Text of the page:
Prior to the 2013 event, Helitech, held every two years in the U.K. and was traditionally considered a very U.K.-focused event. Now an annual event alternating between Amsterdam and London, it has become a truly European show attracting a wider international audience.
“This year we return to the RAI Amsterdam for the second time following a successful debut of the venue for the 2014 event. The show is set to feature over 180 exhibitors from 20 different countries. Some will be travelling from as far as the U.S., looking to explore opportunities of exporting to the European market”, said John Hyde.
In order to meet the helicopter industry’s current topics of concern, the show organizers have implemented a new seminar and workshop program based on the trends shaping the future of the sector in the next 12 months. Main discussion topics include: how the downturn in the oil and gas market impacts new aircraft purchases; attracting pilots and mechanics for the more complex missions taking place in the industry; future trends in helicopter medical emergency services (HEMS), delivering SAR services in challenging environments; and trends in airborne law with a focus on law enforcement. These will be reflected in various sessions and workshops at the show.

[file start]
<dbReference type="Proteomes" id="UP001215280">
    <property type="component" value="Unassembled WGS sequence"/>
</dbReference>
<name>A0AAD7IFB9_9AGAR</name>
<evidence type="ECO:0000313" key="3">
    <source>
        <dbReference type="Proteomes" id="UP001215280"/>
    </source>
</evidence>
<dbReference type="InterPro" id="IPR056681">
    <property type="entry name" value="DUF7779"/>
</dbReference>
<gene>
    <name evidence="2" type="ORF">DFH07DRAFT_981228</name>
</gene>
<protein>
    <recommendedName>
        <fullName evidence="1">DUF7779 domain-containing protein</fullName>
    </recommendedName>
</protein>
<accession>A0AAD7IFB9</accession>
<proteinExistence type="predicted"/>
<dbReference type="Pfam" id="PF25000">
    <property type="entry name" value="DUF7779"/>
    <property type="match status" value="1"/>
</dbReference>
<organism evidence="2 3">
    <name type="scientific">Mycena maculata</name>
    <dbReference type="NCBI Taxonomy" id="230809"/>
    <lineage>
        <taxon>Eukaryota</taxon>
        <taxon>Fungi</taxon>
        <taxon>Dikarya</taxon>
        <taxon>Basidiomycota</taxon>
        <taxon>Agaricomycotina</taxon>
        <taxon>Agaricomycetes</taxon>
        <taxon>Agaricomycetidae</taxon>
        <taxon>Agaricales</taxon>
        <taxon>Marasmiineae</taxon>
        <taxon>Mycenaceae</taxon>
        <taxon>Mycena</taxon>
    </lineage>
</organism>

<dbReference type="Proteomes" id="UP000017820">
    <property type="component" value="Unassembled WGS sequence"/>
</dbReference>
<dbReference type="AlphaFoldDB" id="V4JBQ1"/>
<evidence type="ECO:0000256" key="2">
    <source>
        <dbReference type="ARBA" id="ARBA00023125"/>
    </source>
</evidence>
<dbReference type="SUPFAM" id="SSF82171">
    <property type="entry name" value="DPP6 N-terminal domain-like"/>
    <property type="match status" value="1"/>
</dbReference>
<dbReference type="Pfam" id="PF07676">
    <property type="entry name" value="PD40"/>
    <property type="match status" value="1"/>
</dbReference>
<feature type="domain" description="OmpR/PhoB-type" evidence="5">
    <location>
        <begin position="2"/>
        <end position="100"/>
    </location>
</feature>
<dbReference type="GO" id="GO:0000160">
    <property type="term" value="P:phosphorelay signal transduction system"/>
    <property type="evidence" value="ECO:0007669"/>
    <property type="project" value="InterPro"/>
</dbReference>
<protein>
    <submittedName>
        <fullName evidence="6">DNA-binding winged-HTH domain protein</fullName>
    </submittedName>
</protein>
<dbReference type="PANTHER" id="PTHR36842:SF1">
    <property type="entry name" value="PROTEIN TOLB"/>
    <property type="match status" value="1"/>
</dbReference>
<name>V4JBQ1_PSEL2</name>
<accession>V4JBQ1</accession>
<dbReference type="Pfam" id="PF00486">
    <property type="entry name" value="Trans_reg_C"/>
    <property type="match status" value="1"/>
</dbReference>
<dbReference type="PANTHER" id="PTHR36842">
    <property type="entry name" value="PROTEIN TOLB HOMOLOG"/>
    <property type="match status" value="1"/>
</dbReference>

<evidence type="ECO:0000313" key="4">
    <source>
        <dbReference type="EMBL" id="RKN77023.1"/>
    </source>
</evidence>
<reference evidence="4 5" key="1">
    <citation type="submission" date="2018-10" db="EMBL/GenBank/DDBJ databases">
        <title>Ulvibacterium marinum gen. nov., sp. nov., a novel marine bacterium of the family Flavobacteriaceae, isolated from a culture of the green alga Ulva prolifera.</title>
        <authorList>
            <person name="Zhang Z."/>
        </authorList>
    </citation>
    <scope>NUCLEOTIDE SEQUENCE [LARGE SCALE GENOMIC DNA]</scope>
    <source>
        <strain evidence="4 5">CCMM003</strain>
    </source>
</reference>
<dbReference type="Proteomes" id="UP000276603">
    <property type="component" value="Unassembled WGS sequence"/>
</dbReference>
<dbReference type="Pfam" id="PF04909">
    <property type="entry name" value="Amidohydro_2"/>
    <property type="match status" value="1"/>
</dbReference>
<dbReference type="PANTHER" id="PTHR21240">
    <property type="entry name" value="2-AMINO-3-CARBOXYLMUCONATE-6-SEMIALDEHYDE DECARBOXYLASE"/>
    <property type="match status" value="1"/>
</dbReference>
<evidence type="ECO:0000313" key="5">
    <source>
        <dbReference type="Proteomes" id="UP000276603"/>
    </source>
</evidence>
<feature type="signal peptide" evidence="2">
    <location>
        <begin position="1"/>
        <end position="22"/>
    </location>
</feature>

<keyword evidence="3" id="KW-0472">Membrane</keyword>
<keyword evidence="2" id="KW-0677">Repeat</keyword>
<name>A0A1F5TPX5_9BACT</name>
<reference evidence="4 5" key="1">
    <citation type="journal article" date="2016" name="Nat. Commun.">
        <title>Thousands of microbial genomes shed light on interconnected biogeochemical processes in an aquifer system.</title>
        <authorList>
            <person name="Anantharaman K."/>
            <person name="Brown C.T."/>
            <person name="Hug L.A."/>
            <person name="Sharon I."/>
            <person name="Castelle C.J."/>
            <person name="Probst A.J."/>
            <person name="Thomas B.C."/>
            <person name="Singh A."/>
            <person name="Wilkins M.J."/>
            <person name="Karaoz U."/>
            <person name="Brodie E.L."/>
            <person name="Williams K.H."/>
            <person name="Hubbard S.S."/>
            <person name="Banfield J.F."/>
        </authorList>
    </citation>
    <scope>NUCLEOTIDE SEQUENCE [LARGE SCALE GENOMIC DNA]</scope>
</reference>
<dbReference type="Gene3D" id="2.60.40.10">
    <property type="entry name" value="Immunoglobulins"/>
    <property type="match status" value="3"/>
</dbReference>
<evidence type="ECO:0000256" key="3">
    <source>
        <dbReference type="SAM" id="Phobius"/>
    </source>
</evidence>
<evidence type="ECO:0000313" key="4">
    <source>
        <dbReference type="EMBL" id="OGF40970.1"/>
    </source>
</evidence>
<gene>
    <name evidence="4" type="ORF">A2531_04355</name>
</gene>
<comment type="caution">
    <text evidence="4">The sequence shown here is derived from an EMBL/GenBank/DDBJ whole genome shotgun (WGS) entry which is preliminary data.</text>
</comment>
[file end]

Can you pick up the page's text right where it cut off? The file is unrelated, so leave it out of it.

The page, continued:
Alongside the returning Business Leaders Forum and Safety Workshop, operators will form a key focus for the 2016 program with the launch of the Operators Forum, where like-minded individuals from across the globe can network with and discuss the evolving rotorcraft industry and ways of improving missions. “50 operators have been interviewed about the issues they have and following their feedback we have narrowed this down to the top five trends or concerns identified. Many of these are common to all, such as fleet management and regulatory issues”, said John Hyde.
“Based on the feedback we’ve had, it’s great to hear about the new products, but attendees also want to gain insight and more of a technical point of view on the industry. For the first time this year we’re also working with manufacturers to launch technical workshops that will offer interactive briefings on different types of technology, fit outs and missions.” Delivered by leading businesses, including OEMs who will be exhibiting at Helitech, such as Airbus Helicopters, Leonardo and Bell Helicopter, the sessions will enable operators to garner actionable insights before making purchasing decisions.